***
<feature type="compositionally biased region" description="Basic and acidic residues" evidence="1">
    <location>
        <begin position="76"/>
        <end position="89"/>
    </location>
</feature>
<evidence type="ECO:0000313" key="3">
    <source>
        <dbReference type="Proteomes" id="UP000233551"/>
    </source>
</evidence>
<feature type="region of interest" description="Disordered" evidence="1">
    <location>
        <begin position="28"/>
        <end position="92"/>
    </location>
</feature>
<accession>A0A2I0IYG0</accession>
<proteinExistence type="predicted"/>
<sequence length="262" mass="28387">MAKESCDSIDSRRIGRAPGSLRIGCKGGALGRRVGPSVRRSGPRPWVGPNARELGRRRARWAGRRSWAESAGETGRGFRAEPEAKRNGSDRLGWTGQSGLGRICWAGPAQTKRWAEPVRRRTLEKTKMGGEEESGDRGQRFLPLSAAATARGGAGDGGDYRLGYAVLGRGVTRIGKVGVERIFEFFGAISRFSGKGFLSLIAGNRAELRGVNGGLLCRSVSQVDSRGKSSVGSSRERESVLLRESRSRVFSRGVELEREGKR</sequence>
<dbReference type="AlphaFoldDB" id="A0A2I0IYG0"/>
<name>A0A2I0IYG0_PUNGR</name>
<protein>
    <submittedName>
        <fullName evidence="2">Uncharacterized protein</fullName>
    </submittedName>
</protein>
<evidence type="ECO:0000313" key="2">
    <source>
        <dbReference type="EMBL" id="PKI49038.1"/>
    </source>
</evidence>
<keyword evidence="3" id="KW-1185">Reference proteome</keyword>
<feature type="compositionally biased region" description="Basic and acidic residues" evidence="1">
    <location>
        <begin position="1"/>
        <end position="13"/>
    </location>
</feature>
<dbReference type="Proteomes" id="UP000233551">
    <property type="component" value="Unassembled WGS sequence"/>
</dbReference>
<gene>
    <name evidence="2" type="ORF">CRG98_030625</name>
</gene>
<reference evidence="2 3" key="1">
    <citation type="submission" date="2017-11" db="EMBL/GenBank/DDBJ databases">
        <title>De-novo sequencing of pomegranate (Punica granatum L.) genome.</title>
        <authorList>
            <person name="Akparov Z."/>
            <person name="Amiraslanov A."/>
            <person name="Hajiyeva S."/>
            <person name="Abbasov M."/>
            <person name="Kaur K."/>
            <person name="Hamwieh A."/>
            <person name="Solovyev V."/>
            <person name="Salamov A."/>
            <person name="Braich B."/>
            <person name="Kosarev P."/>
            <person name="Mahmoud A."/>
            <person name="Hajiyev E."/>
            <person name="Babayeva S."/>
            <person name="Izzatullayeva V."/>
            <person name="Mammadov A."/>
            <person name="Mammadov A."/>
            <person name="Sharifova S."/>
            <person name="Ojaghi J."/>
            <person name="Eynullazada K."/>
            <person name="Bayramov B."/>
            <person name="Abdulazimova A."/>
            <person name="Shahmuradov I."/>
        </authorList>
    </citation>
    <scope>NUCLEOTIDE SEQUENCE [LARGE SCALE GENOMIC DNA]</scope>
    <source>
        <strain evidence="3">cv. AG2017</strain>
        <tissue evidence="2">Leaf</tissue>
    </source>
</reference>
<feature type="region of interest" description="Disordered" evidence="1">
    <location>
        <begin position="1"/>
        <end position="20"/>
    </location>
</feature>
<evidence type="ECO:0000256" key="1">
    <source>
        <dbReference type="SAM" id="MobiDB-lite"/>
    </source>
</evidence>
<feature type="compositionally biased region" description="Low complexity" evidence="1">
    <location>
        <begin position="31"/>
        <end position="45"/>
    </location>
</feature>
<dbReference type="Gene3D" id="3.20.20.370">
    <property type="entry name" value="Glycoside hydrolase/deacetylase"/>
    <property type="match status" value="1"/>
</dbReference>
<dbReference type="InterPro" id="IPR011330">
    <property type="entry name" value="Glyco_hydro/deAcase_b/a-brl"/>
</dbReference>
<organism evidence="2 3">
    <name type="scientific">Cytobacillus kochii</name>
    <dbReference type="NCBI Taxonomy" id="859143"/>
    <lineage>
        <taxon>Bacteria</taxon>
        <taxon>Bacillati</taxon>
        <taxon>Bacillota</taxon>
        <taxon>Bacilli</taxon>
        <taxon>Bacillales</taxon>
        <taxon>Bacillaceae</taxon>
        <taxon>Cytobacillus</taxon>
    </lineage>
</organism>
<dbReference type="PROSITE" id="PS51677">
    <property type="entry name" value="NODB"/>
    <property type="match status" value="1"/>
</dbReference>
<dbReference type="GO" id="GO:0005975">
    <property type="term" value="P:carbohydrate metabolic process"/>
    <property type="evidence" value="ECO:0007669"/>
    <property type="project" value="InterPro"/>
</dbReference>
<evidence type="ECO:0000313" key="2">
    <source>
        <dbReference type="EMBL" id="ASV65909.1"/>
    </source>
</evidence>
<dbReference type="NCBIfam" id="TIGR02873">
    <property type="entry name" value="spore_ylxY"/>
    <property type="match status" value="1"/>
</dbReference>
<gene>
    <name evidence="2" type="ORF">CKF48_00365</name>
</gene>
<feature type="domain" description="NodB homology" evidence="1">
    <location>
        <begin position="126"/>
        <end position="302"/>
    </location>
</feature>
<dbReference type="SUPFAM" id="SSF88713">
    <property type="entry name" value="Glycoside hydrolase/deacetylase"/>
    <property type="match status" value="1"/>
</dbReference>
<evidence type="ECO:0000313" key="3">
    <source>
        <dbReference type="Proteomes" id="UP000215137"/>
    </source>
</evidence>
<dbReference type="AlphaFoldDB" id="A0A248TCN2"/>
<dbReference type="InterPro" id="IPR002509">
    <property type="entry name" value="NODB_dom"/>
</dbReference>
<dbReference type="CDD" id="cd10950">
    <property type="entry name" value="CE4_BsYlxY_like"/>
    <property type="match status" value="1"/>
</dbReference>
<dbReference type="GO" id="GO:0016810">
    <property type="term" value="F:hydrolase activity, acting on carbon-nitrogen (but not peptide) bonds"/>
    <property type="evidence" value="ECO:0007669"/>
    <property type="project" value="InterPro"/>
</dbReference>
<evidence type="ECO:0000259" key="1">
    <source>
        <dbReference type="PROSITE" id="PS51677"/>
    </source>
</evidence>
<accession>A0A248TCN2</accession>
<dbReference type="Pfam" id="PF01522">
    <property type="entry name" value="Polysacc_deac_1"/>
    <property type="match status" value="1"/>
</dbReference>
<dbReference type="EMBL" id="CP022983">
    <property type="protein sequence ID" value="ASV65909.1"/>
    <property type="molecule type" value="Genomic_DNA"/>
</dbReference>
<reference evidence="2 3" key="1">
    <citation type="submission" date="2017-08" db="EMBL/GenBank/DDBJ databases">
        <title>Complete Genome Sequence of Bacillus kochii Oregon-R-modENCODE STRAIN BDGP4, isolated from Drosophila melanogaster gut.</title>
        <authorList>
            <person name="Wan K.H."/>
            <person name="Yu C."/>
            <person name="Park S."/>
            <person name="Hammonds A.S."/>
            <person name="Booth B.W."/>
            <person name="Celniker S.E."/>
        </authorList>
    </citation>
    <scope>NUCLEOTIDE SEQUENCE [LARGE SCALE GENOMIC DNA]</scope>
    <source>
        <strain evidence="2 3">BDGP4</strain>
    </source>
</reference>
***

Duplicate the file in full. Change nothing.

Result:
<feature type="compositionally biased region" description="Basic and acidic residues" evidence="1">
    <location>
        <begin position="76"/>
        <end position="89"/>
    </location>
</feature>
<evidence type="ECO:0000313" key="3">
    <source>
        <dbReference type="Proteomes" id="UP000233551"/>
    </source>
</evidence>
<feature type="region of interest" description="Disordered" evidence="1">
    <location>
        <begin position="28"/>
        <end position="92"/>
    </location>
</feature>
<accession>A0A2I0IYG0</accession>
<proteinExistence type="predicted"/>
<sequence length="262" mass="28387">MAKESCDSIDSRRIGRAPGSLRIGCKGGALGRRVGPSVRRSGPRPWVGPNARELGRRRARWAGRRSWAESAGETGRGFRAEPEAKRNGSDRLGWTGQSGLGRICWAGPAQTKRWAEPVRRRTLEKTKMGGEEESGDRGQRFLPLSAAATARGGAGDGGDYRLGYAVLGRGVTRIGKVGVERIFEFFGAISRFSGKGFLSLIAGNRAELRGVNGGLLCRSVSQVDSRGKSSVGSSRERESVLLRESRSRVFSRGVELEREGKR</sequence>
<dbReference type="AlphaFoldDB" id="A0A2I0IYG0"/>
<name>A0A2I0IYG0_PUNGR</name>
<protein>
    <submittedName>
        <fullName evidence="2">Uncharacterized protein</fullName>
    </submittedName>
</protein>
<evidence type="ECO:0000313" key="2">
    <source>
        <dbReference type="EMBL" id="PKI49038.1"/>
    </source>
</evidence>
<keyword evidence="3" id="KW-1185">Reference proteome</keyword>
<feature type="compositionally biased region" description="Basic and acidic residues" evidence="1">
    <location>
        <begin position="1"/>
        <end position="13"/>
    </location>
</feature>
<dbReference type="Proteomes" id="UP000233551">
    <property type="component" value="Unassembled WGS sequence"/>
</dbReference>
<gene>
    <name evidence="2" type="ORF">CRG98_030625</name>
</gene>
<reference evidence="2 3" key="1">
    <citation type="submission" date="2017-11" db="EMBL/GenBank/DDBJ databases">
        <title>De-novo sequencing of pomegranate (Punica granatum L.) genome.</title>
        <authorList>
            <person name="Akparov Z."/>
            <person name="Amiraslanov A."/>
            <person name="Hajiyeva S."/>
            <person name="Abbasov M."/>
            <person name="Kaur K."/>
            <person name="Hamwieh A."/>
            <person name="Solovyev V."/>
            <person name="Salamov A."/>
            <person name="Braich B."/>
            <person name="Kosarev P."/>
            <person name="Mahmoud A."/>
            <person name="Hajiyev E."/>
            <person name="Babayeva S."/>
            <person name="Izzatullayeva V."/>
            <person name="Mammadov A."/>
            <person name="Mammadov A."/>
            <person name="Sharifova S."/>
            <person name="Ojaghi J."/>
            <person name="Eynullazada K."/>
            <person name="Bayramov B."/>
            <person name="Abdulazimova A."/>
            <person name="Shahmuradov I."/>
        </authorList>
    </citation>
    <scope>NUCLEOTIDE SEQUENCE [LARGE SCALE GENOMIC DNA]</scope>
    <source>
        <strain evidence="3">cv. AG2017</strain>
        <tissue evidence="2">Leaf</tissue>
    </source>
</reference>
<feature type="region of interest" description="Disordered" evidence="1">
    <location>
        <begin position="1"/>
        <end position="20"/>
    </location>
</feature>
<evidence type="ECO:0000256" key="1">
    <source>
        <dbReference type="SAM" id="MobiDB-lite"/>
    </source>
</evidence>
<feature type="compositionally biased region" description="Low complexity" evidence="1">
    <location>
        <begin position="31"/>
        <end position="45"/>
    </location>
</feature>
<dbReference type="Gene3D" id="3.20.20.370">
    <property type="entry name" value="Glycoside hydrolase/deacetylase"/>
    <property type="match status" value="1"/>
</dbReference>
<dbReference type="InterPro" id="IPR011330">
    <property type="entry name" value="Glyco_hydro/deAcase_b/a-brl"/>
</dbReference>
<organism evidence="2 3">
    <name type="scientific">Cytobacillus kochii</name>
    <dbReference type="NCBI Taxonomy" id="859143"/>
    <lineage>
        <taxon>Bacteria</taxon>
        <taxon>Bacillati</taxon>
        <taxon>Bacillota</taxon>
        <taxon>Bacilli</taxon>
        <taxon>Bacillales</taxon>
        <taxon>Bacillaceae</taxon>
        <taxon>Cytobacillus</taxon>
    </lineage>
</organism>
<dbReference type="PROSITE" id="PS51677">
    <property type="entry name" value="NODB"/>
    <property type="match status" value="1"/>
</dbReference>
<dbReference type="GO" id="GO:0005975">
    <property type="term" value="P:carbohydrate metabolic process"/>
    <property type="evidence" value="ECO:0007669"/>
    <property type="project" value="InterPro"/>
</dbReference>
<evidence type="ECO:0000313" key="2">
    <source>
        <dbReference type="EMBL" id="ASV65909.1"/>
    </source>
</evidence>
<dbReference type="NCBIfam" id="TIGR02873">
    <property type="entry name" value="spore_ylxY"/>
    <property type="match status" value="1"/>
</dbReference>
<gene>
    <name evidence="2" type="ORF">CKF48_00365</name>
</gene>
<feature type="domain" description="NodB homology" evidence="1">
    <location>
        <begin position="126"/>
        <end position="302"/>
    </location>
</feature>
<dbReference type="SUPFAM" id="SSF88713">
    <property type="entry name" value="Glycoside hydrolase/deacetylase"/>
    <property type="match status" value="1"/>
</dbReference>
<evidence type="ECO:0000313" key="3">
    <source>
        <dbReference type="Proteomes" id="UP000215137"/>
    </source>
</evidence>
<dbReference type="AlphaFoldDB" id="A0A248TCN2"/>
<dbReference type="InterPro" id="IPR002509">
    <property type="entry name" value="NODB_dom"/>
</dbReference>
<dbReference type="CDD" id="cd10950">
    <property type="entry name" value="CE4_BsYlxY_like"/>
    <property type="match status" value="1"/>
</dbReference>
<dbReference type="GO" id="GO:0016810">
    <property type="term" value="F:hydrolase activity, acting on carbon-nitrogen (but not peptide) bonds"/>
    <property type="evidence" value="ECO:0007669"/>
    <property type="project" value="InterPro"/>
</dbReference>
<evidence type="ECO:0000259" key="1">
    <source>
        <dbReference type="PROSITE" id="PS51677"/>
    </source>
</evidence>
<accession>A0A248TCN2</accession>
<dbReference type="Pfam" id="PF01522">
    <property type="entry name" value="Polysacc_deac_1"/>
    <property type="match status" value="1"/>
</dbReference>
<dbReference type="EMBL" id="CP022983">
    <property type="protein sequence ID" value="ASV65909.1"/>
    <property type="molecule type" value="Genomic_DNA"/>
</dbReference>
<reference evidence="2 3" key="1">
    <citation type="submission" date="2017-08" db="EMBL/GenBank/DDBJ databases">
        <title>Complete Genome Sequence of Bacillus kochii Oregon-R-modENCODE STRAIN BDGP4, isolated from Drosophila melanogaster gut.</title>
        <authorList>
            <person name="Wan K.H."/>
            <person name="Yu C."/>
            <person name="Park S."/>
            <person name="Hammonds A.S."/>
            <person name="Booth B.W."/>
            <person name="Celniker S.E."/>
        </authorList>
    </citation>
    <scope>NUCLEOTIDE SEQUENCE [LARGE SCALE GENOMIC DNA]</scope>
    <source>
        <strain evidence="2 3">BDGP4</strain>
    </source>
</reference>